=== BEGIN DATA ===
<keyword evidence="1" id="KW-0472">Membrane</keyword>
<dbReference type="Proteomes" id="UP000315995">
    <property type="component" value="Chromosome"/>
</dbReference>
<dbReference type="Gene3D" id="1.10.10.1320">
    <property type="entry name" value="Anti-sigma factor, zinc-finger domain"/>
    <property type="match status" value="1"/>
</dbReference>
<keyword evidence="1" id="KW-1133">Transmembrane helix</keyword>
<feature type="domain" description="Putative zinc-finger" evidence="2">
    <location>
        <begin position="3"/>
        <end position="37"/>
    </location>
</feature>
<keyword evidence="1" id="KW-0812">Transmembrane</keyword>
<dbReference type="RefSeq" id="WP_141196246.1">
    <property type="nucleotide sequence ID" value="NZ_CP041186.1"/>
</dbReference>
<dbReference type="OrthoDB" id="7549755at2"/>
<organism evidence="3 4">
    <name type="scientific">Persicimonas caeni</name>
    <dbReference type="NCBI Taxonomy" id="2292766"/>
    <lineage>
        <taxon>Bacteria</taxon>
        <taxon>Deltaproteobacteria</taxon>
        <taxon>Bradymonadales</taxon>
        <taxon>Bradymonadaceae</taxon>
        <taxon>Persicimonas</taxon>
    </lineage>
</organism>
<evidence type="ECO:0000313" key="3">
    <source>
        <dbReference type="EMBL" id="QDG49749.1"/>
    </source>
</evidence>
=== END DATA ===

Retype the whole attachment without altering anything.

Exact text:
<keyword evidence="1" id="KW-0472">Membrane</keyword>
<dbReference type="Proteomes" id="UP000315995">
    <property type="component" value="Chromosome"/>
</dbReference>
<dbReference type="Gene3D" id="1.10.10.1320">
    <property type="entry name" value="Anti-sigma factor, zinc-finger domain"/>
    <property type="match status" value="1"/>
</dbReference>
<keyword evidence="1" id="KW-1133">Transmembrane helix</keyword>
<feature type="domain" description="Putative zinc-finger" evidence="2">
    <location>
        <begin position="3"/>
        <end position="37"/>
    </location>
</feature>
<keyword evidence="1" id="KW-0812">Transmembrane</keyword>
<dbReference type="RefSeq" id="WP_141196246.1">
    <property type="nucleotide sequence ID" value="NZ_CP041186.1"/>
</dbReference>
<dbReference type="OrthoDB" id="7549755at2"/>
<organism evidence="3 4">
    <name type="scientific">Persicimonas caeni</name>
    <dbReference type="NCBI Taxonomy" id="2292766"/>
    <lineage>
        <taxon>Bacteria</taxon>
        <taxon>Deltaproteobacteria</taxon>
        <taxon>Bradymonadales</taxon>
        <taxon>Bradymonadaceae</taxon>
        <taxon>Persicimonas</taxon>
    </lineage>
</organism>
<evidence type="ECO:0000313" key="3">
    <source>
        <dbReference type="EMBL" id="QDG49749.1"/>
    </source>
</evidence>